Winter (mite) Preparations

Winter? It seems like a long time before we think about winter but in reality it is not so far away IF we plan to do something about mites. NOW (end August/early September) is the proper time to sample colonies to determine risk level and make mite control decisions, if you wish to do so.

Why monitor? I have had a chance to look more closely at the loss surveys returned by 28 WVBA members. See report on website: .  Using  your survey returns I computed the loss rate of individuals as related to management  activities reported by each individual on their survey returns.

Survey results: On the survey I asked ‘Did you use any control technique/method for mites?’ Eighteen WVBA individuals (64%) said they did employ a mite control, which was a 7 percentage point higher level compared to the 219 OR beekeepers in the full survey. The 18 TVBA individuals that said they did employ a control had a 30% loss while the 10 WVBA members who checked ‘No they did not do a control’ reported a 47% loss. For the larger database of 219 Oregon survey returners the difference was 32.7% winter loss or those who said they did mite control vs 67.4% loss for those who did not do any control, an incredible difference.

What works? On the survey I had two separate questions on mite cotnrols used, one for alterantive techniques and the second on chemcial tools. The 6 indiividuals (21%) who did not select any alternative had a 36% loss rate, same as average loss rate for the 28 WVBA respondents last year. The most popular alternative control used by WVBA respondents, screen bottom boards, indicated by 13 individuals, did not show an advantage, as these indivdiduals had a loss rate of 38%. The next most commonly selected alternatives,  minimal hive interrvention likewise did not show an improvement, individuals who selected this alternative had a 40% loss rate.

Both WVBA & Oregon: For the larger data base of total OR beekeper response, 126 Oregon respondents who checked use of screen bottom board (including the 13 from WVBA) had a 35% loss rate average, nearly 8 percentage points better than the overall loss of 43.7%. Those Oregon individuals who said they used minimal hive intervention (42% of respondents that used an alternative) had, like the WVBA members, a higher than base loss rate, 54% loss. Among other alternative selections the 26 individuals (19%) who said they utilized small cell/natural comb had a loss rate of 56%. The 8 individuals who said they used an alternative hive had an even higher loss of 59%. Use of some alternatives however did show improved survivorship rates. The combinations of apiary configuration and apiary siting (42 individuals – 30%) had the best (lowest) winter loss – 18%. The 40 individuals doing the highly interventive manipulations of Drone brood removal and Brood interruption , 28 individuals, had a 27% loss rate.

Chemical control: It is in use of a chemical tool where the greatest differences were found in the WVBA member loss rate comparisons. Nine individuals did not use any of the chemicals; these individuals had a 47% overwinter loss. The 19 individuals who did use a chemical indicated use of 25 of the chemicals, thirteen of whom used only a single chemical, had a loss rate of 29%. The seven individuals who used Apiguard, 4 of which used this chemical alone,( 2 used it in combination with Oxalic and one used it with Formic acid), had a 31% loss, a slight improvement in survivorship over non-use of a chemical. The 9 individuals who used Apivar, 7 of which used only Apivar, had a 36% loss rate.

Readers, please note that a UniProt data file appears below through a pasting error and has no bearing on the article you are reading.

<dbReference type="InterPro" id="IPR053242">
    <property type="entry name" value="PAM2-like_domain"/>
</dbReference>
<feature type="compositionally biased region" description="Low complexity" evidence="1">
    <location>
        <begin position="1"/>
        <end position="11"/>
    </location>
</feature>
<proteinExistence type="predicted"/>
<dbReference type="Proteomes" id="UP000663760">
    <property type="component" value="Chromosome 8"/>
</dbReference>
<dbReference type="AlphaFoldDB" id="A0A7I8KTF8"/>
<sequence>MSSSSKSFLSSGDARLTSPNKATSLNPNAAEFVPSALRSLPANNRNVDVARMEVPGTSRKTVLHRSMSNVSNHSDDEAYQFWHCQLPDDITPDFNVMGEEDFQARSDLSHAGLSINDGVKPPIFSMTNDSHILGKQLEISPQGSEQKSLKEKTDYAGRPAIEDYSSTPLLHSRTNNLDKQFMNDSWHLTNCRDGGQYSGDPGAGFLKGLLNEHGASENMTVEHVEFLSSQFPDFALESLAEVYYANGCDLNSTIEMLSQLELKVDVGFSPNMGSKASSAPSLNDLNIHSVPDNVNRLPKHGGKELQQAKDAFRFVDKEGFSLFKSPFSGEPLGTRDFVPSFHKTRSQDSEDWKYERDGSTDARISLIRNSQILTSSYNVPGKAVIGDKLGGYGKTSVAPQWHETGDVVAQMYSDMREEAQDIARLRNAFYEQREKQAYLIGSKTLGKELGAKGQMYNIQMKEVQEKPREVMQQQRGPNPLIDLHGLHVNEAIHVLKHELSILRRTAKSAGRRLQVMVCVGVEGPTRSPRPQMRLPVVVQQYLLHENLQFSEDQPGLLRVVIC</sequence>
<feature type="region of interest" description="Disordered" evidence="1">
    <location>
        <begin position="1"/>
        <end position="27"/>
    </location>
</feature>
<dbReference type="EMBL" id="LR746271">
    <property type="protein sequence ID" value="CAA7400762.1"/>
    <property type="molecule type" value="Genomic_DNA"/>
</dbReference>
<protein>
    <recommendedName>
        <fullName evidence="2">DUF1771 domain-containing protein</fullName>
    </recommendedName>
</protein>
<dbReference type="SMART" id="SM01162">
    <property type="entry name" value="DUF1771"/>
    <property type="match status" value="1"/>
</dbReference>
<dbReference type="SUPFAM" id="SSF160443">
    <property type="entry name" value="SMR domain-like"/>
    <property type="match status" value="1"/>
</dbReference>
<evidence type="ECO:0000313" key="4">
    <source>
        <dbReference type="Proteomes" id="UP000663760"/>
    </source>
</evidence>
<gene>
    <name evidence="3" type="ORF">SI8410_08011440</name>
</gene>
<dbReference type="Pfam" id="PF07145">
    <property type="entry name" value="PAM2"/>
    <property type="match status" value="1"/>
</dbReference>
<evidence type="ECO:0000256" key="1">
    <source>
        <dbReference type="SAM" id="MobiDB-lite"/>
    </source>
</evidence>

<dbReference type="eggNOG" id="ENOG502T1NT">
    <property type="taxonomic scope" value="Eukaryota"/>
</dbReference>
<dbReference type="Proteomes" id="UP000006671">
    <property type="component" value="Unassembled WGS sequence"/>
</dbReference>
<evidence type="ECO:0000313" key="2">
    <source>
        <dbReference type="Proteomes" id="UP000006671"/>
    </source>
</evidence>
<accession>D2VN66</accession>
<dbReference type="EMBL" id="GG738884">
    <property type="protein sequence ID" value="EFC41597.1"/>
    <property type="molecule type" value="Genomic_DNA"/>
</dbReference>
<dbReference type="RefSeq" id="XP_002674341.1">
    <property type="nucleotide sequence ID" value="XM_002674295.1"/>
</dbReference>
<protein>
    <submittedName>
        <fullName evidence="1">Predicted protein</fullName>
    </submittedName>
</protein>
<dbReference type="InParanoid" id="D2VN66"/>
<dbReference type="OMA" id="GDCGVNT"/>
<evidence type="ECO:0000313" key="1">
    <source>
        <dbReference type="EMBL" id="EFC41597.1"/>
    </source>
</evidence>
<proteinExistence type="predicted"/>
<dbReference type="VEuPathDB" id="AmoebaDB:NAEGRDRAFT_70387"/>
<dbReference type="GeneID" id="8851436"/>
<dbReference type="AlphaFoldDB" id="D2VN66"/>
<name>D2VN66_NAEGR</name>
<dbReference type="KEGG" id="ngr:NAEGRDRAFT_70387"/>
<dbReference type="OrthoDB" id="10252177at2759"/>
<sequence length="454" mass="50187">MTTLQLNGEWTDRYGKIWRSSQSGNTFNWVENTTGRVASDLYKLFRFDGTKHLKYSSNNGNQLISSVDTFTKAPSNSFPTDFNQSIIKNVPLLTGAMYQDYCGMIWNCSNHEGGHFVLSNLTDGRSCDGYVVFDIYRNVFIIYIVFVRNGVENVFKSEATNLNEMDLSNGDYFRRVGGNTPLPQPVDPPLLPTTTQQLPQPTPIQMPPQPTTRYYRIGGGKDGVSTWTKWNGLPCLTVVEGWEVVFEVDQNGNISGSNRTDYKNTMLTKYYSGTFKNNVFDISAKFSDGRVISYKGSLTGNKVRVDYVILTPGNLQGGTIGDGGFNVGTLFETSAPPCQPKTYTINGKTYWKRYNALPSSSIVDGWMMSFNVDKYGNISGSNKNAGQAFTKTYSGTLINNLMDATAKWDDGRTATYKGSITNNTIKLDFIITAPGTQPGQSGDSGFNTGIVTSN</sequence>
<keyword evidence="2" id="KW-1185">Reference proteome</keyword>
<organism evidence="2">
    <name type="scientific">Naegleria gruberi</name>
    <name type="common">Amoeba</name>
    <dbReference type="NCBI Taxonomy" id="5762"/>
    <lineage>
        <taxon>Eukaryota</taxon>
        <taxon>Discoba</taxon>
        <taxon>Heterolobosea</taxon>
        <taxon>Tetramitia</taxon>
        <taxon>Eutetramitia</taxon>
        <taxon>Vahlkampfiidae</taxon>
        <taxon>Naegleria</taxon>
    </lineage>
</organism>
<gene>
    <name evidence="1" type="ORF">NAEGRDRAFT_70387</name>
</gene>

WVBA & Oregon: Use of a chemical control was most significant in improving winter survivorship for OR beekeepers. Apivar, the synthetic amitraz chemical, was used by 43 OR individuals, who had a much better survival rate with only a 23% loss rate. Twenty one individuals used ONLY Apivar, 15 used 2 chemical materials, 5 used 3 chemicals and 1 each used 4 & 5 chemicals. MAQS (Formic acid) was also very helpful for improving survivorship. MAQS was used by 42 individuals and they too had only a 23% loss rate. Among the 42 individuals, 17 used ONLY MAQS, 16 used 2 chemicals, 9 individuals used 3 and 1 each used 4 & 5 chemicals.

The essential oil Apiguard was used by 32 individuals; they had a 26% loss. 14 individuals used ONLY Apiguard, 10 used 2 chemicals, 7 used 3 and 1 used 5 chemicals. Oxalic acid was used by 30 individuals; they had a loss rate of 35%; 7 of these individuals used ONLY Oxalic acid, 15 used 2 chemicals, 7 used 3 and 1 used 4. Use of Powdered sugar also seemed to decrease loss. Powdered sugar was the chemical choice of 16 individuals; their loss rate was 29%. Of the 16 individuals, 7 used ONLY PS, 2 chemicals were used by 3 individuals and 4 used 5 chemicals.

Correlation not causation: The numbers here are what 28 WVBA/219 OR beekeepers, your neighboring beekeepers, said they did and what kind of survival rate they had overwinter. They are a correlation – if x was used/done those individuals had an XX loss. They do NOT mean if you did/used the same, your loss rate would be higher or lower – doing/using XX doesn’t mean it may cause your loss rate to be higher or lower. Non-treatment may be by default, a decision based on sampling results or beekeeper philosophy. While it appears that some treatments/chemicals, even those that are less effective, improves colony winter survivability not all beekeepers use survivorship as a measure of beekeeping success. For those who may wish to reduce winter losses, the survey results, what your beekeeping neighbors are doing, do provide a snapshot of what some did to reduce winter loss /improve survivorship last season.